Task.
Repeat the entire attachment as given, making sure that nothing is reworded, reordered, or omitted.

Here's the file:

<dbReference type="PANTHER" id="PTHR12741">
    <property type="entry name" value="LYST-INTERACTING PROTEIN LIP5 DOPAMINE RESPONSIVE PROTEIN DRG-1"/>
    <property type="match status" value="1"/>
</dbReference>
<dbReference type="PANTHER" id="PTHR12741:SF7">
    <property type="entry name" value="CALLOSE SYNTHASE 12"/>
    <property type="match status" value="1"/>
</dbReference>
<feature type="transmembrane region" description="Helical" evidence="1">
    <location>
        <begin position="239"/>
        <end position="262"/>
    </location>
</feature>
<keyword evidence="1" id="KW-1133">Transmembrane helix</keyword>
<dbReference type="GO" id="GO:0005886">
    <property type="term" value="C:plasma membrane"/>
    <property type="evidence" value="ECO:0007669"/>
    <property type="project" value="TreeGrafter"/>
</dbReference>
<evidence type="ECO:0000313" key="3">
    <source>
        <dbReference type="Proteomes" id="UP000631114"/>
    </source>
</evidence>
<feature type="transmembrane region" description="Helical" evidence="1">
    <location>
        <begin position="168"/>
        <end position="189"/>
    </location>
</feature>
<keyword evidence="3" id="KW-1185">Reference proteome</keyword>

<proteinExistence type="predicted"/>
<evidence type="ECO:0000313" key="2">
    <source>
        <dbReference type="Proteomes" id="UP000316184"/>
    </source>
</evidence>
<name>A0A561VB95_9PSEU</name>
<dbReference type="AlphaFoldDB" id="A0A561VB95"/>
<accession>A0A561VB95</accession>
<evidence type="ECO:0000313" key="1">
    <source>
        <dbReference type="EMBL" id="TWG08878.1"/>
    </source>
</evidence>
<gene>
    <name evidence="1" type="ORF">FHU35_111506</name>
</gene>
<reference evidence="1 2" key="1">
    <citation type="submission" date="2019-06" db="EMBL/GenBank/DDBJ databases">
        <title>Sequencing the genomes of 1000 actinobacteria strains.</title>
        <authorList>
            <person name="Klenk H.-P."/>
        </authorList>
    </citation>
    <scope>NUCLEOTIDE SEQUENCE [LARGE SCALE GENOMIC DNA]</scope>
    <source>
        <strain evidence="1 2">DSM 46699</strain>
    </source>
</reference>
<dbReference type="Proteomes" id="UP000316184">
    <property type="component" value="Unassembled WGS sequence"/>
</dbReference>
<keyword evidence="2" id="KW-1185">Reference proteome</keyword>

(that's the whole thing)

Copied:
<dbReference type="PANTHER" id="PTHR12741">
    <property type="entry name" value="LYST-INTERACTING PROTEIN LIP5 DOPAMINE RESPONSIVE PROTEIN DRG-1"/>
    <property type="match status" value="1"/>
</dbReference>
<dbReference type="PANTHER" id="PTHR12741:SF7">
    <property type="entry name" value="CALLOSE SYNTHASE 12"/>
    <property type="match status" value="1"/>
</dbReference>
<feature type="transmembrane region" description="Helical" evidence="1">
    <location>
        <begin position="239"/>
        <end position="262"/>
    </location>
</feature>
<keyword evidence="1" id="KW-1133">Transmembrane helix</keyword>
<dbReference type="GO" id="GO:0005886">
    <property type="term" value="C:plasma membrane"/>
    <property type="evidence" value="ECO:0007669"/>
    <property type="project" value="TreeGrafter"/>
</dbReference>
<evidence type="ECO:0000313" key="3">
    <source>
        <dbReference type="Proteomes" id="UP000631114"/>
    </source>
</evidence>
<feature type="transmembrane region" description="Helical" evidence="1">
    <location>
        <begin position="168"/>
        <end position="189"/>
    </location>
</feature>
<keyword evidence="3" id="KW-1185">Reference proteome</keyword>

<proteinExistence type="predicted"/>
<evidence type="ECO:0000313" key="2">
    <source>
        <dbReference type="Proteomes" id="UP000316184"/>
    </source>
</evidence>
<name>A0A561VB95_9PSEU</name>
<dbReference type="AlphaFoldDB" id="A0A561VB95"/>
<accession>A0A561VB95</accession>
<evidence type="ECO:0000313" key="1">
    <source>
        <dbReference type="EMBL" id="TWG08878.1"/>
    </source>
</evidence>
<gene>
    <name evidence="1" type="ORF">FHU35_111506</name>
</gene>
<reference evidence="1 2" key="1">
    <citation type="submission" date="2019-06" db="EMBL/GenBank/DDBJ databases">
        <title>Sequencing the genomes of 1000 actinobacteria strains.</title>
        <authorList>
            <person name="Klenk H.-P."/>
        </authorList>
    </citation>
    <scope>NUCLEOTIDE SEQUENCE [LARGE SCALE GENOMIC DNA]</scope>
    <source>
        <strain evidence="1 2">DSM 46699</strain>
    </source>
</reference>
<dbReference type="Proteomes" id="UP000316184">
    <property type="component" value="Unassembled WGS sequence"/>
</dbReference>
<keyword evidence="2" id="KW-1185">Reference proteome</keyword>